The story of Katherine, a recovering alcoholic and addict


The story of Katherine a recovering alcoholic and addictWhite Sands Treatment Center is pleased to introduce to you the story of Katherine, a recovering alcoholic and addict. We hope you can find inspiration and courage through her own words.

Hello! My name is Katherine and I am twenty-one years old. First and foremost, I am a (sometimes grateful) recovering alcoholic and addict. I went to my first 12-Step recovery group when I was 14 years old, and I have been in (and out) since then. It took me until I was 18 before I fully embraced this way of life. Alcohol and drugs was my most coveted and reliable crutch for dealing with, well, anything.

I first started using and abusing substances when I was 14. I took to partying like a fish to water. I was a natural! From that first sip, the insecurities and fear that plagued me all day, every day, began to fade away. Drinking made me feel funny, sexy, confident, and most of all, FREE. I finally began to feel a part of something, like I even fit in with the “cool” crowd. The first time I got drunk I was at my best friend’s house. Her parents went out of town so of course, she had a party. Some guy told me I should take five shots of vodka as fast as I could. So I did. No questions asked. No thought crossed my mind that maybe it wasn’t a great idea.

Taking that fifth shot of vodka is the last thing I remember from that night. I woke up the next morning, naked in the bathtub, covered in my own vomit and urine. I felt nauseous, scared, exhausted and confused. But I also felt accomplished. Satisfied. Fulfilled. I had been a part of something. Sure it hadn’t gone that well and I was embarrassed, but laughing with my friends a little while later, all the negative aspects of the night magically disappeared.

I felt a sense of connection with the people who had been at the party. We had experienced something together that no one else could understand because they hadn’t been there. It took me a few more years, and some time in recovery, to fully comprehend the depth of my desperation for a feeling of connection with other people. It was this desperation for a feeling of freedom and connection that drove me to drink and use with a reckless, determined, dangerous obsession for another four years.

The problem was I could never fully enjoy my drinking and drug use. The same summer I was introduced to the rooms of Alcoholics Anonymous is the same summer I started drinking. When I think back to that time, it is so clear how my Higher Power was looking out for me. You see, my partying had gotten so out of control that my dad got fed up and sent me to my aunt’s house in Hawaii in an attempt to get me away from my friends. It just so happened that my aunt had been in 12-Step recovery for over twenty years!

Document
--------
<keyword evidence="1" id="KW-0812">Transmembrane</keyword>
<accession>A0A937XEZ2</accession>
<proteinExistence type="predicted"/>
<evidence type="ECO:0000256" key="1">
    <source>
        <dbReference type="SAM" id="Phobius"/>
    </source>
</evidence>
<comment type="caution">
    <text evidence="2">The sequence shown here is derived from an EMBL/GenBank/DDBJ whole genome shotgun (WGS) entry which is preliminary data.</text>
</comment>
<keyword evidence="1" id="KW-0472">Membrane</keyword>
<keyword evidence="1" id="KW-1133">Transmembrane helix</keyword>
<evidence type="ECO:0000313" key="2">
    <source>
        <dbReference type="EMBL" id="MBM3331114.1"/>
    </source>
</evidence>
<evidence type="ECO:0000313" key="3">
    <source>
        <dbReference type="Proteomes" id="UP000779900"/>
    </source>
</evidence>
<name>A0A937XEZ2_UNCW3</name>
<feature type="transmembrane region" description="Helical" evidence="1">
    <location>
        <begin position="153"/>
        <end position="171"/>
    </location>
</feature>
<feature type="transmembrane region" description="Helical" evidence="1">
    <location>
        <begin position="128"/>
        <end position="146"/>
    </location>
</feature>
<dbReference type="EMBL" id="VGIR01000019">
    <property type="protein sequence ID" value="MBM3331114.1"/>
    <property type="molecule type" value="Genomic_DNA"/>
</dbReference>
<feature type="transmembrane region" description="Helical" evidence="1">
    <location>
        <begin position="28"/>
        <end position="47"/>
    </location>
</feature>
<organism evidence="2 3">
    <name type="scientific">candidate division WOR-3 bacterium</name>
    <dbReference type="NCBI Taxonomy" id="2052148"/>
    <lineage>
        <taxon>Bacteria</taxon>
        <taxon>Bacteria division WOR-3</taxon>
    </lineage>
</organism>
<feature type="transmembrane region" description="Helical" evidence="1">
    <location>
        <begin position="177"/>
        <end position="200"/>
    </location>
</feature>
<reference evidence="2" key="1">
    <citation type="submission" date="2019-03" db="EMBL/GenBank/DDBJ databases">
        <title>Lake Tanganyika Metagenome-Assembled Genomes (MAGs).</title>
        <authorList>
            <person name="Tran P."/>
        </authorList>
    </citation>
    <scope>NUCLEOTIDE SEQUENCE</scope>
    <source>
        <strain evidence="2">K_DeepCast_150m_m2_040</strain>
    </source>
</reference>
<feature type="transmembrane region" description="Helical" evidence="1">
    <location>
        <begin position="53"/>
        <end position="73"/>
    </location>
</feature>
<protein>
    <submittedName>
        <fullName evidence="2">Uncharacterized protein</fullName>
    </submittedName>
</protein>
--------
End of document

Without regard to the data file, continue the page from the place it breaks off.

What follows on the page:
In the beginning, she dragged me to the meetings, saying that she didn’t want to leave me alone. I thought they were strange and boring, and I mostly wrote poems and doodled on the back of meeting schedules for the hour. I don’t remember anything that anyone said. But I do remember coming to love the woody smell of the old church, the dripping of the coffee and the unnervingly kind smiles of the strangers. I didn’t understand what I liked about the meetings and people, but I knew that I felt safe for the first time in my memory.

Each summer I would return to visit my aunt for a month, and each time I would leave with a little more awareness, a little more understanding, a little more recovery – a little more AA. I would return to my hometown in Central Florida, and each year my drinking, using, problems and depression would increase at an alarming rate. When I was fifteen, I decided I would get sober. I made the decision while I was visiting my aunt. I managed to stay clean two weeks when I got back to Florida. But the obsession took hold of me, and I had no defense. So as I took a shot of vodka, I promised myself that I would get sober at some point before I turned twenty-one. But at the age of 18, halfway through my first year at college, I decided I would kill myself before I turned 19. However, before I committed suicide I wanted to visit my aunt in Hawaii one last time over Christmas break. It was over this month in December that something in me broke. Snapped. Surrendered. My Higher Power took me by the shoulders and shook me. I went to a meeting and, with a trembling voice, introduced myself as an alcoholic.

Thus, my adventures began.

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